This is not unlikely , as steamers
belonging to the Eastern Telegraph com
pany , which proceeded some months ago to
repah the cable below the coast of Navaiino ,
found , on sounding , a subsidence of the soli
of , if we are not mistaken , over a thousand
fathoms. Wo nio * further Indirectly informed
that soundings on many parts of the coast
dlller materially from the charts of 1S05-C5 ,
auu si'irgcst that an early survey bo made of
nil the waters In the vicinity of nnd some
distance from the coast.
Ilurryinjr Buck to Parliament.
ViKNNAScpt. 10. The Fremdcmblatt says
Gladstone , while visiting Ueicherbbcrg ,
stated ho was compelled to hasten back to
London in order to be present during the
coming debate on I'arnell's land bill.
Death of n Canlinnl.
KOMI : , Sept 10. Cardinal Carmine Corn
Merosl Is dead. Ho was born at Sublaw
February 15,1810. and made acaidlnal No
vember 10,18bl. Cardinal Jacobenl , pontifi-
clal secretary of state , is seriously ill.
A Prayer to the Czar.
SoriA , Sept. 10. The sobranjo adopted an
address to the czarmaying for Ills piotection
over the independence nnd liberty of Bul
THE MOlCKti i'hATIS DISASTER.
Knfiiiucr nrcwcraml Conductor Har
rington to Ultimo.
Burriio , N. S. , Sept. 1C. The list of
killed In the Mckel i'lato collision , which
was further swelled to nineteen by the lind-
ing of tlneo moro bodies mangled beyond
recognition , Is now supposed to bo complete. '
Tlio responsibility for the disaster has been
settled as nearly as possible , pending n full
Investigation. Engineer Brewer has not yet
been found , but a letter fiom him. addressed
to tlio editor , appeals in to-day's Express.
The letter bore no date 01 postmark. The en
velope was that in use by the clerks on the
Lake Shoio trains. In it ho says :
I see thai it Is repotted that I ran away
for fear blame would be put on mo for that
teirlblo accident at Silver Creek. I have not
run auay nor do 1 intend to , but In Jumping
from jny engine I hint my back and nip , and
n ? I was iinablu to usslst I Ictt the wieclc. But
in legard to my stopping in Silver Creek , I
did stop nnd took on passengeis. 1 had to
meet the local at Silver Cieek. Thcro is no
side track there , and never havingluul ordeis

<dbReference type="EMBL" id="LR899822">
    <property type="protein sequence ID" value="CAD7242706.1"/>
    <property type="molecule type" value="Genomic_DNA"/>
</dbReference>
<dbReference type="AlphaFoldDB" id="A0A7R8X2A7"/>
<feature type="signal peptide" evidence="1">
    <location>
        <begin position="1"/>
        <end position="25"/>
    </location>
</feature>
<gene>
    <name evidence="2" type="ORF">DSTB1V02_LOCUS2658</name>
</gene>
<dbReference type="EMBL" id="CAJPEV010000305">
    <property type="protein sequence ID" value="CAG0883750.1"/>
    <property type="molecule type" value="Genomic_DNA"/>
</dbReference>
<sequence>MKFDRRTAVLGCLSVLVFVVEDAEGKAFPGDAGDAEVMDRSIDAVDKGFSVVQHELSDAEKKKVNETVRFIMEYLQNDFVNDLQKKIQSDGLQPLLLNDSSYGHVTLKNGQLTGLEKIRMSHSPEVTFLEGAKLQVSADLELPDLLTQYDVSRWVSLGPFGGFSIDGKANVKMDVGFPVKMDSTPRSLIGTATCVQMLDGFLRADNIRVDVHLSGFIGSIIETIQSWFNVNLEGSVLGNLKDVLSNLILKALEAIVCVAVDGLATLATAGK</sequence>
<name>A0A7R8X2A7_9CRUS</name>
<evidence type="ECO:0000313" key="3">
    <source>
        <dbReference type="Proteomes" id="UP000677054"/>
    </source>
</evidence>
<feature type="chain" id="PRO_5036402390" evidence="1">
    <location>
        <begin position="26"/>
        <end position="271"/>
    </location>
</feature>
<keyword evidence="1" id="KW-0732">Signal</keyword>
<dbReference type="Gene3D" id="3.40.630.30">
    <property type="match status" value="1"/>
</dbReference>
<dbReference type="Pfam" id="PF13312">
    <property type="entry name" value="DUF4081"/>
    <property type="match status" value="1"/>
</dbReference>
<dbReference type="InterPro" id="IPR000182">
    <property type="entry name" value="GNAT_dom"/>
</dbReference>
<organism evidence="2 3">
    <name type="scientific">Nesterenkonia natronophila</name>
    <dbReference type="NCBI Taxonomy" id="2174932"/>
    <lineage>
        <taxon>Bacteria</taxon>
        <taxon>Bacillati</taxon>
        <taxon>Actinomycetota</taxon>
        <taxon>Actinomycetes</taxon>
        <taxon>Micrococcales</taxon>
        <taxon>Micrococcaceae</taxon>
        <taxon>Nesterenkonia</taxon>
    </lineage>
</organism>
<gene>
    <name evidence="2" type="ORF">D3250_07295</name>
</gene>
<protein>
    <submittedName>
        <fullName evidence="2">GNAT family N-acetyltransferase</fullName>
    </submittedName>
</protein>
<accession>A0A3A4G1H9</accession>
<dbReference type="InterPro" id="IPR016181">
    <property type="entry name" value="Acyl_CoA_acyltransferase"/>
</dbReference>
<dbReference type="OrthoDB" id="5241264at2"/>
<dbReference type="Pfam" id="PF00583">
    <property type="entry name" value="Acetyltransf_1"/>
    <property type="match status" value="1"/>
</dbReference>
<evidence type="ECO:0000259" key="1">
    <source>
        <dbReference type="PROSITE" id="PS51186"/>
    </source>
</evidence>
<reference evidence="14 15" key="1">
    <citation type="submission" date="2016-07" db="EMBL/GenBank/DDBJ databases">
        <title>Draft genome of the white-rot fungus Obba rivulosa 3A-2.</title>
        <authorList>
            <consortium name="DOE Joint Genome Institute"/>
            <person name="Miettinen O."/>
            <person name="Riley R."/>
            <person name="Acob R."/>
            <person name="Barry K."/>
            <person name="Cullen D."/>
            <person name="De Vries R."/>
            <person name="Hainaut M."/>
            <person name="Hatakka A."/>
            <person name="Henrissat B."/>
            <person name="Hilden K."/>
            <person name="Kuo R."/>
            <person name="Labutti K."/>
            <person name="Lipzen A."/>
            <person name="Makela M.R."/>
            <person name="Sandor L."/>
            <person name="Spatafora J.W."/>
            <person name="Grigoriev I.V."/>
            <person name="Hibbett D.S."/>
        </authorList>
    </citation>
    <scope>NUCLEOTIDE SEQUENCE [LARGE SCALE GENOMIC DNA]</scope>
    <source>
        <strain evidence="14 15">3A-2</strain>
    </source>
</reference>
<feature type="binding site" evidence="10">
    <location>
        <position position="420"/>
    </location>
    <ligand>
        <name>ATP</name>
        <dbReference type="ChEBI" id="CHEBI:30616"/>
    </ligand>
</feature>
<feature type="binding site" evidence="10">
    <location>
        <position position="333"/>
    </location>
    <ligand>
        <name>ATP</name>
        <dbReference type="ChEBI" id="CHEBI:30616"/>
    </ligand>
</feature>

before to pass a train there I proceeded , the
conductor having given me the signal to go
nhend ; which ho should not have
done , as ho had the wiiini orders that I had ,
nnu when ho saw mo starting tlio train he
should have used tlio bell cord or automatic
bvukes in the coaches to stop me
Luwis BKKWEII , Engineer.
It the above statement Is trim it relieves
those In charge of the freight train and the
tniin dispatcher from responsibility
nnd places it solely upon Con
doctor llanlngton . nnd Engineer
Brewer , Parties at Siher Creek assert
that Harrington signalled Hrewer to go
ahead , but ho did so In tlie supposition that
the on glneerhad no orders to the contrary ,
thern having been no orders given to either
of them nt Sliver Cieek. The railroad
oUleials utnto positively that Brewer's orders
wcro to pass tlie freight at Silver Creek , and
that ho uisobevcil them. Coroner Blood , -of
Dunkirk , will begin an Investigation to
TIIK FOKKSTUY CO.NCICESS.
Onicers Klrctncl nnd ItoHolutlonfl of
National Importance Pasaed.
JKNVin. CoU , Sept. 10. The American
Forestry congress ndjourned to-night after
electing the following officers for the ensuing
yvnr : President , G. W. Miner , of Illinois ;
vice presidents , II. G.July , Quebec ; Martin
Alhtn , Kansas ; II , G , Parsons , Colorado ;
II. Jl. Warder. Cincinnati ; Abbott Klnney ,
California ; recording secretaiy , K. T. En
sign. Coluiado : cunresponding secietnry , B.
a , rcrnnw. Washington , I ) , CV treasurer ,
Leo Welt ? , Ol.lo.
Ke&olutlouh wire nucplcd usklng congress
to establish nn ngiicullural nnd foreital
t > xMTimental | station on the unoccupied j > or-
lion of land in the Distilct of Columbia
known at. tlm Arlington estate , said station
to IK ; under control of the department of
agriculture ; for the passage of u bill for
thu 1'iqU-etiou nnd preservation of
timber mud now remaining In
r.uiSCMlon of the covcru.incut ; for establish.
tnjc the oftlwi of commissioner of forestry ; to
r-or'do ruwn > to prevent the further destruc
tion of fori'stvby fire , and the prosecution of
ts.uc ! soil sic nro to iiaiber. A resolution
! - > -v.iii'sralMst t the rc-al of the timber
cuiuiv law was Uld upon the UMe ,
POLITICIANS DOWN ON RUM ,
Meeting of tlio First National Convention oJ
THEIR PRINCIPLES SET FORTH.
The Liquor Traffic Denounced nml the
Grntiil Old Party Callcil on to
Wipe It Out Strong
Citic.uio , Sept. 10. The first national con
vention of the anti-saloon republicans began
Its Cession In this city this afternoon. When
the convention was c-illed to order them
wen1 about tlneo hundred delegates on the
lloor , with onlv a spi Inkling ol spectators.
A tew Indies and gentlemen were In the gal
lery. Tlie convention was called to order oy
Albert Griflln , of Kansas , who askeil
Itev. Arthur Little. of Chicago ,
to open the proceedings with prajer.
Grinin then said lie was requested o suggest
the name of United States Senator
Henry W. Blair of New Hampshire for torn-
poraiy chairman. J. C. Shafcrof Illinois for